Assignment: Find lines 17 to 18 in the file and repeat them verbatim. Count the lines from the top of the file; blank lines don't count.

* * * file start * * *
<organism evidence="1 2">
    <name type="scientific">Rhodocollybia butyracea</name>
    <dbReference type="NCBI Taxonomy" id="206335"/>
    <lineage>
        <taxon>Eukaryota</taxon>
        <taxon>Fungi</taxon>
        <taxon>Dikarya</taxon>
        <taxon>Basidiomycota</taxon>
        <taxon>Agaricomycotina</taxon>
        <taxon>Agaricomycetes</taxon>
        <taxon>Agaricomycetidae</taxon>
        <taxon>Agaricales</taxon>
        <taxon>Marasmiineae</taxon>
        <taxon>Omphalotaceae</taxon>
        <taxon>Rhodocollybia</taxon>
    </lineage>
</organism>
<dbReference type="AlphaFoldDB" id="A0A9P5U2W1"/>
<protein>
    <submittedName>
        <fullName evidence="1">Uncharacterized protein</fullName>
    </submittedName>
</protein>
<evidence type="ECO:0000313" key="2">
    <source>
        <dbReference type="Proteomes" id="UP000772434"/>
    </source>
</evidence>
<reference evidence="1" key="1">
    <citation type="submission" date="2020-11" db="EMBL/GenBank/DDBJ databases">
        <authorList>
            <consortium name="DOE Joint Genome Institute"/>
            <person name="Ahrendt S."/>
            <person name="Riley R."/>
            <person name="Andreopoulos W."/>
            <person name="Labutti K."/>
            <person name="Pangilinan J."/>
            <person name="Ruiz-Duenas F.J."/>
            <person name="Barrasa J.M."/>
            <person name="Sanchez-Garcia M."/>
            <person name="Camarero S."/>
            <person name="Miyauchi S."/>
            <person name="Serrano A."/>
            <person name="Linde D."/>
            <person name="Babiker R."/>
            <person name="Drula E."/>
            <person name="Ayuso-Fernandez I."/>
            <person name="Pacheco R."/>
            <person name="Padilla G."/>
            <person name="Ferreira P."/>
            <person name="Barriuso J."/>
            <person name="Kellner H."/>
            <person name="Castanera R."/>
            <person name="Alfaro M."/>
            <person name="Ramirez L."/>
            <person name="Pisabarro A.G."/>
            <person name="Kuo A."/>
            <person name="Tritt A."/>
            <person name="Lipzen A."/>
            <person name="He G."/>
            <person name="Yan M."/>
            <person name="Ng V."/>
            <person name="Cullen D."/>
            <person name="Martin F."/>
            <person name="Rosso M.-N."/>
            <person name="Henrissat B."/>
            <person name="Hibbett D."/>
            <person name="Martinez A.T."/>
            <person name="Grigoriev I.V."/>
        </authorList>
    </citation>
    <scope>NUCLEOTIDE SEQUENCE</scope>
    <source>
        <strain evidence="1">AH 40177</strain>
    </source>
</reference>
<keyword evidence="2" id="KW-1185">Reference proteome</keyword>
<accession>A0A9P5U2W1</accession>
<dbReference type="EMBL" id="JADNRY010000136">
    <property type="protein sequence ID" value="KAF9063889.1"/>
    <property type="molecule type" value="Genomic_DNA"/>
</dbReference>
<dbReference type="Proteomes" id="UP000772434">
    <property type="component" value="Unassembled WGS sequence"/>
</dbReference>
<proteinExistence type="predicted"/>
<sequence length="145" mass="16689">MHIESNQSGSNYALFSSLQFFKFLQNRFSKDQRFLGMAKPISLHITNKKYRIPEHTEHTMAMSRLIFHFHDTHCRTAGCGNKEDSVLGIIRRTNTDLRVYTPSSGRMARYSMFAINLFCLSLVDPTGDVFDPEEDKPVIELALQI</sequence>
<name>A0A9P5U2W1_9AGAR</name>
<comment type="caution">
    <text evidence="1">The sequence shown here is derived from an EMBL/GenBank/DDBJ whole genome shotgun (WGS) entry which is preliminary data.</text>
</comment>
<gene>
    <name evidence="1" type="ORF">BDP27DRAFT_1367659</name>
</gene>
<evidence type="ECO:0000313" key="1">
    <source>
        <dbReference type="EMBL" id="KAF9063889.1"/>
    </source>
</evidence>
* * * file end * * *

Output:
</organism>
<dbReference type="AlphaFoldDB" id="A0A9P5U2W1"/>